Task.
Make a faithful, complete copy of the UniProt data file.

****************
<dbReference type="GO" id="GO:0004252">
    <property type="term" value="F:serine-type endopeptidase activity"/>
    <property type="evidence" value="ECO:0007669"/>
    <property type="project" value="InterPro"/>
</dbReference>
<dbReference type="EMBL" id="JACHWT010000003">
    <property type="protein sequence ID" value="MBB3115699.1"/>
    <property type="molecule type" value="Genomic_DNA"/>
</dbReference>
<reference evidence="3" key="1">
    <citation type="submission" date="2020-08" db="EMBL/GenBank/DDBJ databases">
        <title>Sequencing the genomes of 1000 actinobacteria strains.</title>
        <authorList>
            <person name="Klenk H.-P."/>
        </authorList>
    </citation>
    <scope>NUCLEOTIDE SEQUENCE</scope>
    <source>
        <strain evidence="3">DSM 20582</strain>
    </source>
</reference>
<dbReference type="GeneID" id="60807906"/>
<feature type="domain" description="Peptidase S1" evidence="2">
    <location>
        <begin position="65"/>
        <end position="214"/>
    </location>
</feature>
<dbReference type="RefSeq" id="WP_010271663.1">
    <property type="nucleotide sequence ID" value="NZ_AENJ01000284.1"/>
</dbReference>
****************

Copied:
<dbReference type="GO" id="GO:0004252">
    <property type="term" value="F:serine-type endopeptidase activity"/>
    <property type="evidence" value="ECO:0007669"/>
    <property type="project" value="InterPro"/>
</dbReference>
<dbReference type="EMBL" id="JACHWT010000003">
    <property type="protein sequence ID" value="MBB3115699.1"/>
    <property type="molecule type" value="Genomic_DNA"/>
</dbReference>
<reference evidence="3" key="1">
    <citation type="submission" date="2020-08" db="EMBL/GenBank/DDBJ databases">
        <title>Sequencing the genomes of 1000 actinobacteria strains.</title>
        <authorList>
            <person name="Klenk H.-P."/>
        </authorList>
    </citation>
    <scope>NUCLEOTIDE SEQUENCE</scope>
    <source>
        <strain evidence="3">DSM 20582</strain>
    </source>
</reference>
<dbReference type="GeneID" id="60807906"/>
<feature type="domain" description="Peptidase S1" evidence="2">
    <location>
        <begin position="65"/>
        <end position="214"/>
    </location>
</feature>
<dbReference type="RefSeq" id="WP_010271663.1">
    <property type="nucleotide sequence ID" value="NZ_AENJ01000284.1"/>
</dbReference>